www.self.com:12 Stretches to Relieve Tight Shoulders

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www.self.com:12 Stretches to Relieve Tight Shoulders

12 Stretches to Relieve Tight Shoulders

Stop slouching and loosen up.
Katie Thompson

As someone who spends a large part of my day hunched over a laptop, I am very familiar with tight shoulders. No matter how often I remind myself to sit up straight and maintain good posture, every now and then I look up and realize I’m huddled over with my spine rounded, shoulders high near my ears, and my neck in some wonky position so that my face is practically pressed against the computer screen. (I guess that’s my “concentrating” pose?) Without constant reminders (though, my Apple Watch‘s frequent reminders to stand up do help a little), it’s very easy to revert to a not-so-ideal sitting position. Combined with my propensity to carry no less than two very heavy tote bags around with me most days, my shoulders are often tight and achey.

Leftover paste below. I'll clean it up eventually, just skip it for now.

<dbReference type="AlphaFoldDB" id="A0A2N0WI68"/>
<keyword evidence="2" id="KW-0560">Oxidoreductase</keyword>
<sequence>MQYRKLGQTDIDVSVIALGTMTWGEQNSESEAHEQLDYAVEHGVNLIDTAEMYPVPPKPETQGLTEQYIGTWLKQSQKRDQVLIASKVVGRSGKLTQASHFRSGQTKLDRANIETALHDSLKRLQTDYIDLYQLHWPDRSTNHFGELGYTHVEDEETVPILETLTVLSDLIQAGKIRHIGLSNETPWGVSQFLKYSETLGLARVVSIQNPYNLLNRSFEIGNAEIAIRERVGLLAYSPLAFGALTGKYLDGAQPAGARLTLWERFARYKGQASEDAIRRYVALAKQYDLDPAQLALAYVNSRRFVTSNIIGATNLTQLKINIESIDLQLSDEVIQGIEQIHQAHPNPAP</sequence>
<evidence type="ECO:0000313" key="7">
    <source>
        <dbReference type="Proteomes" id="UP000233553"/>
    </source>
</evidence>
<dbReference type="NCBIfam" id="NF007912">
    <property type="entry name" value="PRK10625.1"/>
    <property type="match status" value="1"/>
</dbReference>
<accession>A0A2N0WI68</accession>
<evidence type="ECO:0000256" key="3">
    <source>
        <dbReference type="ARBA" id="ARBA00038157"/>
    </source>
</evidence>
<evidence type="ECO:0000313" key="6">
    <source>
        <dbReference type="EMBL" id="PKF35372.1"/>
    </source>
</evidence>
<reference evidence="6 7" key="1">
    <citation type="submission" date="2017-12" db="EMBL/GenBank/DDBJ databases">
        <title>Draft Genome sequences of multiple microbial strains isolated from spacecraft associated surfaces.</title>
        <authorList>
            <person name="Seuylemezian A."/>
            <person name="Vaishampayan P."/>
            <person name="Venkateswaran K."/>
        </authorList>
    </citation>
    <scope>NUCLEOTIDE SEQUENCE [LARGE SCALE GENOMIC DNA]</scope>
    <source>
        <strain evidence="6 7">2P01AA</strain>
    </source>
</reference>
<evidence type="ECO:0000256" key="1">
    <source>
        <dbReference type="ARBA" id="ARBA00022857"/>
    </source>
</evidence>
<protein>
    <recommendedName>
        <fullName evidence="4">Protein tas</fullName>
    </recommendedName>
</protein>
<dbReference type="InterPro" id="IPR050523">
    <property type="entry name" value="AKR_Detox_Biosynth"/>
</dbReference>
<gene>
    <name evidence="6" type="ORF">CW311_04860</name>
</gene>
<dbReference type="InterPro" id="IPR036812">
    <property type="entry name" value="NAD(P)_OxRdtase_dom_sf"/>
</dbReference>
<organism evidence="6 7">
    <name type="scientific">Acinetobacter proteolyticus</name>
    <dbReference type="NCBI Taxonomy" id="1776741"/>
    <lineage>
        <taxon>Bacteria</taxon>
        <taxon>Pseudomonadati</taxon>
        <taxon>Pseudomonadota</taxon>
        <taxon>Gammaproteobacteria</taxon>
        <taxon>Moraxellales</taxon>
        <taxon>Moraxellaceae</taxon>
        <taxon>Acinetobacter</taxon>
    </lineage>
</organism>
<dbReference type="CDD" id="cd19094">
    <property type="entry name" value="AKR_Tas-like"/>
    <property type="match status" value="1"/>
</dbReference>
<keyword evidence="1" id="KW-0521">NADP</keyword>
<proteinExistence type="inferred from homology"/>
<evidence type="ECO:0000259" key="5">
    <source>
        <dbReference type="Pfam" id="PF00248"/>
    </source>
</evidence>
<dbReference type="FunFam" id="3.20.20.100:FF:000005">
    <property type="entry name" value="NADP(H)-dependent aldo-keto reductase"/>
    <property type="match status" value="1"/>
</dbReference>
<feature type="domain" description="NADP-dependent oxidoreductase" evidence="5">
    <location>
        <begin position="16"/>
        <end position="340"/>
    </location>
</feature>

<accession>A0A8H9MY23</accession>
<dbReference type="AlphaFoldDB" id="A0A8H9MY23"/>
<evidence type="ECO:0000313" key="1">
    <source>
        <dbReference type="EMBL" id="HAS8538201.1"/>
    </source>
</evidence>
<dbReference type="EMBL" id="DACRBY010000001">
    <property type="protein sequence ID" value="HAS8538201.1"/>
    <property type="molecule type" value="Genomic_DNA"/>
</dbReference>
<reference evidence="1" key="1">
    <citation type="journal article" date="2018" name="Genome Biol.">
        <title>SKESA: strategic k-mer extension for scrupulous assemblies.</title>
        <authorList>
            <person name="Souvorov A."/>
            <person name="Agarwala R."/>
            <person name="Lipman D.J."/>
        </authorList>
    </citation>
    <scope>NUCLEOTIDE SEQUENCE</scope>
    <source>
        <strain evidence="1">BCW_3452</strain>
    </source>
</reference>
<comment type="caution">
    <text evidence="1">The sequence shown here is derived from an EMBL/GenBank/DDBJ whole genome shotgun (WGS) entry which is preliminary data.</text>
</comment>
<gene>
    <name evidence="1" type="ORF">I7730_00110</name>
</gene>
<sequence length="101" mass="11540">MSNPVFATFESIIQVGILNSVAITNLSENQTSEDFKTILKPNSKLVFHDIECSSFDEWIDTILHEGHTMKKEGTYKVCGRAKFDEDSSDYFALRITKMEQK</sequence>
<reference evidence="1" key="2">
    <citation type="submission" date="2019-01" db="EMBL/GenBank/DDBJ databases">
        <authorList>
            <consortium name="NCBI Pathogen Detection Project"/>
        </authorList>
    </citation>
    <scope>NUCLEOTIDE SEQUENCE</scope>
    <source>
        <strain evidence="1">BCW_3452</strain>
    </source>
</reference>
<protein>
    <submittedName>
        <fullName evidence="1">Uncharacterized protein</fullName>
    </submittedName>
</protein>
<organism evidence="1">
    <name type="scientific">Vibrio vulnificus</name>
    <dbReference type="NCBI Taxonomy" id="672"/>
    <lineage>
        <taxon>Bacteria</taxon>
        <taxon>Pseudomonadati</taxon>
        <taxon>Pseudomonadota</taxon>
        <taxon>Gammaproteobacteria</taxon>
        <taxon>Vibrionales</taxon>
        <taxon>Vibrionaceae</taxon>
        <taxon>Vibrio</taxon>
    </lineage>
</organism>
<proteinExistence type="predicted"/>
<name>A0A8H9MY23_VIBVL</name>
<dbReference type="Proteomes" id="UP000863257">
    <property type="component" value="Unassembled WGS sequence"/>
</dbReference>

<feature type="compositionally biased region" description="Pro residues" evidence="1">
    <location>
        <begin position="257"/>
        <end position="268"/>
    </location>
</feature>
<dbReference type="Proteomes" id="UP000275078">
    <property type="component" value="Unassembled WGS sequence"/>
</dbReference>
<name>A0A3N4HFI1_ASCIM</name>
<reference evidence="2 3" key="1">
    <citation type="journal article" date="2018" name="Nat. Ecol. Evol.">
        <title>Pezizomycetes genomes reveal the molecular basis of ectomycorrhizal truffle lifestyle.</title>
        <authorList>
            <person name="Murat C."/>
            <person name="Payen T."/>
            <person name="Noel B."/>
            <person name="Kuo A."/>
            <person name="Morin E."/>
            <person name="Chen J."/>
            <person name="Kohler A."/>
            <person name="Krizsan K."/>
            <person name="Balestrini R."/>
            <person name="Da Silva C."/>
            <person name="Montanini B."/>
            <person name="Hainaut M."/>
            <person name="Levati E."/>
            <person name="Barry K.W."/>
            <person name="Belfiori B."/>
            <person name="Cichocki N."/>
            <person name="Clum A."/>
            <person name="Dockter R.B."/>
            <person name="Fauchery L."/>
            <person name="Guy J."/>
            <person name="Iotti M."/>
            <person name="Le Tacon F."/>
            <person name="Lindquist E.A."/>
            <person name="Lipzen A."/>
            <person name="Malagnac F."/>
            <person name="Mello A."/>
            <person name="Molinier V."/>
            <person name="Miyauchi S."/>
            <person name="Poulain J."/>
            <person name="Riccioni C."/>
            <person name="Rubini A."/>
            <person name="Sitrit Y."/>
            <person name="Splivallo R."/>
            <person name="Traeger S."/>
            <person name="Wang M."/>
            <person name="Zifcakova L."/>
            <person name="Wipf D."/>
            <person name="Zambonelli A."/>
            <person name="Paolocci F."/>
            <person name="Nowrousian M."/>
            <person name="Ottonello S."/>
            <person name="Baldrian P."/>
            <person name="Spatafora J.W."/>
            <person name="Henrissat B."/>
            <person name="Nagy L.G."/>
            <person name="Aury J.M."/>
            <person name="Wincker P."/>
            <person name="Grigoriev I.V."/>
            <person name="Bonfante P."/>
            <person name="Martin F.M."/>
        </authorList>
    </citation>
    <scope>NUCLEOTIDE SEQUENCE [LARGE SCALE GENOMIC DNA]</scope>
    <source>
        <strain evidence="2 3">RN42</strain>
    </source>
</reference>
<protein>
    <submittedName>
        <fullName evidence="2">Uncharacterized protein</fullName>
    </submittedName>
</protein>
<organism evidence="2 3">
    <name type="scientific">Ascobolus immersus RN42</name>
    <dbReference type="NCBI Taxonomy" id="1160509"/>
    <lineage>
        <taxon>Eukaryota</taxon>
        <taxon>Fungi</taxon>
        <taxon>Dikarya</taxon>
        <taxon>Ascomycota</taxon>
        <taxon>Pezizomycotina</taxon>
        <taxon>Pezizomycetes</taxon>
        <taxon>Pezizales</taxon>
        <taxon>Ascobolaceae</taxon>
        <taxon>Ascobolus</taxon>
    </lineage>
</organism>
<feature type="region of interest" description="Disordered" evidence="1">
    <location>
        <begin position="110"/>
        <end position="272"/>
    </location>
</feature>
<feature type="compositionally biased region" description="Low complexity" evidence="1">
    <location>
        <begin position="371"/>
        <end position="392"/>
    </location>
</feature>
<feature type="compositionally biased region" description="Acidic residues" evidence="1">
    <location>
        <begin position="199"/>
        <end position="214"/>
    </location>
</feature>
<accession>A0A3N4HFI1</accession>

Turns out, I’m definitely not alone. “Stiff, tight shoulders are one of the most common complaints among all people today—especially anyone who spends extended amounts of time slumped at a desk or sitting behind a steering wheel,” Brad Walker, Australian trainer and triathlon coach and director of education at StretchLab in Los Angeles, tells SELF. “This position causes our upper back to round forward, our chest to tighten, and our shoulders to lift and compress, all leading to very poor posture and eventual shoulder tightness and pain.”

It’s not just poor posture, though, that can make your upper body feel super tense. “Your shoulders may become tight as a result of poor posture, muscle tension, overuse (for example, too many push ups), or even stress,” Dan Giordano, D.P.T., co-founder of Bespoke Treatments Physical Therapy in New York City and Seattle, tells SELF.

Strengthening the core and upper body, including your back and shoulders, is a great way to improve your posture over time. And your shoulders specifically may benefit immensely from rotator cuff exercises, which strengthen and stabilize the small muscles that help keep the ball-and-socket joint in place. But if tightness is what plagues you, doing some shoulder stretches can provide short-term relief.